Match, a small stick of combustible material furnished with some very inflammable com-.position, and used for producing fire. It is commonly known in England as the "lucifer match'1 or "lucifer." In 1080, a few years after the discovery of phosphorus, that substance was introduced for this purpose in London by Godfrey llanekwitz, who applied it by rubbing it between folds of brown paper til it took fire; it was then made to ignite a stick, one end of which had been dipped in sulphur, and which may be considered the earliest form of the common match. Another form extensively used was called chemical matches, which were sold in little cases called phosphorus boxes, containing a few matches, at first as high as 15s. a box. They were small sticks of wood dipped first in sulphur, and then in a composition of chlorate of potash, flowers of sulphur, colophony, gum or sugar, and cinnabar for coloring. Accompanying them in the box was a vial containing sulphuric acid, into which the match being dipped, it was instantly ignited by the chemical action induced between the acid and chlorate of potash. The other ingredients were added merely on account of their combustible qualities.

I he primitive Hint, steel, and tinder, however, remained in common use till the invention of the lucifer match in 1829, by Mr. John Walker, chemist, at Stockton-upon-Tees. In his experiments upon chlorate of potash, he found that this could be instantly ignited by friction, as in rapidly drawing a stick coated with it and phosphorus by means of mucilage or glue through folded sand-paper. Mr. Walker manufactured but few of these matches for use in his neighborhood. Faraday, learning of them, procured some, and brought them into public notice. Their useful properties were soon perceived, and their manufacture rapidly increased, till it became an important branch of industry in Europe and the United States. - The best wood for matches is clear white pine, which possesses the softness required for the manufacturing process, together with the. necessary stiffness and inflammability; and the quantity of this consumed in their manufacture is enormous. The wood is first sawed into blocks of uniform size, and the length of two matches. By machines of ingenious construction, these are afterward slit without loss of material into splints. They are then dipped in melted sulphur, and afterward in phosphorus composition.

Round matches are formed by forcing the wood endwise through holes in plates, which in the English works are an inch thick, with steel face and bell-metal back. In American establishments tubes are employed whether for round or square splints. The perforations are made as near together as possible, only leaving enough of the metal between to give the necessary strength for cutting. This invention was patented in England by Reuben Partridge in 1842. - Matches are now often made without sulphur, paraffine oil being employed for saturating the wood. According to Bott-ger, the best composition for matches consists of phosphorus 4 parts, nitre 10, fine glue 0, red ochre 5, and smalt 2 parts. "Safety lucifer matches " are made, in which a part of the combustibles, as the phosphorus, are placed upon one surface, as a piece of sand-paper, while the other part, containing chlorate or nitrate of potash, is placed on the tip of the match. Neither match nor sand-paper singly will take fire from friction except when rubbed against each other. To prevent matches from smouldering, the wood is sometimes soaked in a solution of alum, borax, Glauber salts, or Epsom salts. - Nearly all the operations of match making, formerly conducted by hand, are now accomplished by machinery.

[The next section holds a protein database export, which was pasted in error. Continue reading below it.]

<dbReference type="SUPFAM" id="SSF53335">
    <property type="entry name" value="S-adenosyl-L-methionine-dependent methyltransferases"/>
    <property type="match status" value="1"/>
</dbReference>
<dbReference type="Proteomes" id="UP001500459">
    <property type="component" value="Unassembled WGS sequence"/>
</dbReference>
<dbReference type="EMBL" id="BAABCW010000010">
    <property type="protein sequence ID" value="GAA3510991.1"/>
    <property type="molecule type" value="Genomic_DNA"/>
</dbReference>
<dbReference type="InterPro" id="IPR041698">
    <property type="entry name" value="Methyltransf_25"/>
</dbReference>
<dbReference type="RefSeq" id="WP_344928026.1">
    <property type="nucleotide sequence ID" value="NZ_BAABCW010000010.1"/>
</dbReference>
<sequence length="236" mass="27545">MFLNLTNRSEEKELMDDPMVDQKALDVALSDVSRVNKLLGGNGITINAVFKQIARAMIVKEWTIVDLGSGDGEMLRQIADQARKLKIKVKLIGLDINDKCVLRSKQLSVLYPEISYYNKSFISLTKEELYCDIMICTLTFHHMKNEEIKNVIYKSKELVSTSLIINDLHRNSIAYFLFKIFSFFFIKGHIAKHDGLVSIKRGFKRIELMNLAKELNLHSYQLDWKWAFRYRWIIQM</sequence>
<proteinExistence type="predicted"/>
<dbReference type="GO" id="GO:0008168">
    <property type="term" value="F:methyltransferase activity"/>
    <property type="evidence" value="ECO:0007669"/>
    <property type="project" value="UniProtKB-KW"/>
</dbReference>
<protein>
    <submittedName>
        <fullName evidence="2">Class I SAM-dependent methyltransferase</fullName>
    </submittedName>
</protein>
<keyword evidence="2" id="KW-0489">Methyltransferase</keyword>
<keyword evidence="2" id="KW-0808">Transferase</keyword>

In largo establishments four machines are used for cutting, dipping, and delivering the matches. Two-inch pine plank is sawed up the length of the match, which is 2 1/2 in. These go into the machine for cutting, where at every stroke 12 matches are cut and by the succeeding stroke pushed into skats arranged on a double chain, 250 ft. long, which carries them to the sulphur vat, and thence to the phosphorus vat, and thus across the room and back, returning them at a point in front of the cutting machine, where they are delivered in their natural order. They are gathered up by a boy into trays, and sent to the packing room. In this manner 1,000 gross or 144,000 small boxes of matches are made in a day. No correct statistics of match making can be given, but it has been estimated that six matches a day for each individual of the population of Europe and North America is the average consumption. From these figures it is easy to see that the business is enormous. - The acid fumes thrown off from phosphorus in the various processes of making matches frequently cause among the people employed a terrible disease which attacks the teeth and jaws; and to such an alarming extent did it prevail in Germany, that the attention of the government was called to it.

The dippers are most liable to suffer in this way, in consequence of standing for hours over the heated slab upon which the phosphorus is spread. As persons with decayed teeth are most susceptible to the disease, they are carefully excluded from some manufactories. No antidote has yet been discovered to this disease. Its natural course is to rot the entire jaw bone away. (See Phosphorus.) - Insignificant as matches are, it is important, on account of the immense numbers made, that the manufactories should be in districts where timber is cheap. Some of the splints are exported to the West Indies and South America. The matches themselves are largely exported to the East and West Indies, Australia, China, Mexico, South America, etc.